Ottawa recently announced $70 million in redirected funds for domestic marketing initiatives and regional domestic marketing organizations, which TIAC labelled “a step in the right direction.”
But Bell said there are a number of measures Ottawa can take to help boost Canadian tourism, among them offering incentives and tax credits.
Other things TIAC wants Ottawa to undertake include waiving visitor fees for national parks and historic sites and streamlining a visa processing system that TIAC believes is cumbersome.
Bell said her industry understands governments have to deal with safety issues during this pandemic but praised the tourism trade for the “robust” stances it’s opted for to keep people healthy.
A complicating factor for tourism’s recovery are the “vastly different travel restrictions” imposed by the different provinces and territories, she continued.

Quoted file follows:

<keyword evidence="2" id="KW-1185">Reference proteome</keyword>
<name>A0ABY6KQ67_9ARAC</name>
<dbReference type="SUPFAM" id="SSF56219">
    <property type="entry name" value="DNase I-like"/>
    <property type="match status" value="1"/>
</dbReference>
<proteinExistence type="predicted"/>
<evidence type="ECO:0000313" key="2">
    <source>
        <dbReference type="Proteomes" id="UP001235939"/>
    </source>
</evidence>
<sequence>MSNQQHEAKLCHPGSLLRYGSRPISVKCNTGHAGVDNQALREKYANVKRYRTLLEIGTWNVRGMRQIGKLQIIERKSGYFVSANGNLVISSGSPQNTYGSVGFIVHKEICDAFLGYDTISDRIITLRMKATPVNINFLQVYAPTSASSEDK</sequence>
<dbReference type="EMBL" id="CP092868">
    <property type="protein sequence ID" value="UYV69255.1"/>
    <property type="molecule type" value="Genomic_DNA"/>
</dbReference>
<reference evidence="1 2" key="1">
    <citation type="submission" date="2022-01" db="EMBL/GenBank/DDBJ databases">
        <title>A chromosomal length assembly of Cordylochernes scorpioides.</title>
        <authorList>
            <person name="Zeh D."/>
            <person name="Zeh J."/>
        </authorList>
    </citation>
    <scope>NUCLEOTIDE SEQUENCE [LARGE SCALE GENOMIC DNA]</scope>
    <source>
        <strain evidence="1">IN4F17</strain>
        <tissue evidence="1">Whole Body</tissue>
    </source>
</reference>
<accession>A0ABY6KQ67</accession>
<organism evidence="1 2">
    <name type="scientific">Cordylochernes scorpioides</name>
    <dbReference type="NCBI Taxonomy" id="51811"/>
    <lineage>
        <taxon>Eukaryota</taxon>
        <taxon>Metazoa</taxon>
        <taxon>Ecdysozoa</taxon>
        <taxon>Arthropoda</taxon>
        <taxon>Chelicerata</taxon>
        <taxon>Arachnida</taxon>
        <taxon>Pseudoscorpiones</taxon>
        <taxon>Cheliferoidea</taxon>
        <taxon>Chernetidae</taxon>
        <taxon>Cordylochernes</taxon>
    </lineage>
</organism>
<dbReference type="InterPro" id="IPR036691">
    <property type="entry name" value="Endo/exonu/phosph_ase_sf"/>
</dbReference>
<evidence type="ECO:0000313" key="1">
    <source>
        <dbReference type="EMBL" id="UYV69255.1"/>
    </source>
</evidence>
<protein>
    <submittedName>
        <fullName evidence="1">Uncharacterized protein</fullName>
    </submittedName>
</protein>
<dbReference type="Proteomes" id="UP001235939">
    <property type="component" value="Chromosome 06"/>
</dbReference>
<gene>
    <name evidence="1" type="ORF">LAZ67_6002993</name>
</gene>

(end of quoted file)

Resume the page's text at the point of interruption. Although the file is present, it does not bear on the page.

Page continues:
Ottawa has announced steps to help businesses survive the pandemic but Bell labeled them “short-term measures that have expiration dates.”
There have been repeated warnings that tourism faces a long recovery road as those nervous about their physical or financial health opt to stay home.
Tourism’s tailspin comes after Canada hosted a record 22.1 million foreign visitors last year.
With provinces advancing their reopening plans, TIAC has launched a broad, industry-developed recovery campaign that seeks sector-specific government support to ensure Canada has a tourism industry post-pandemic.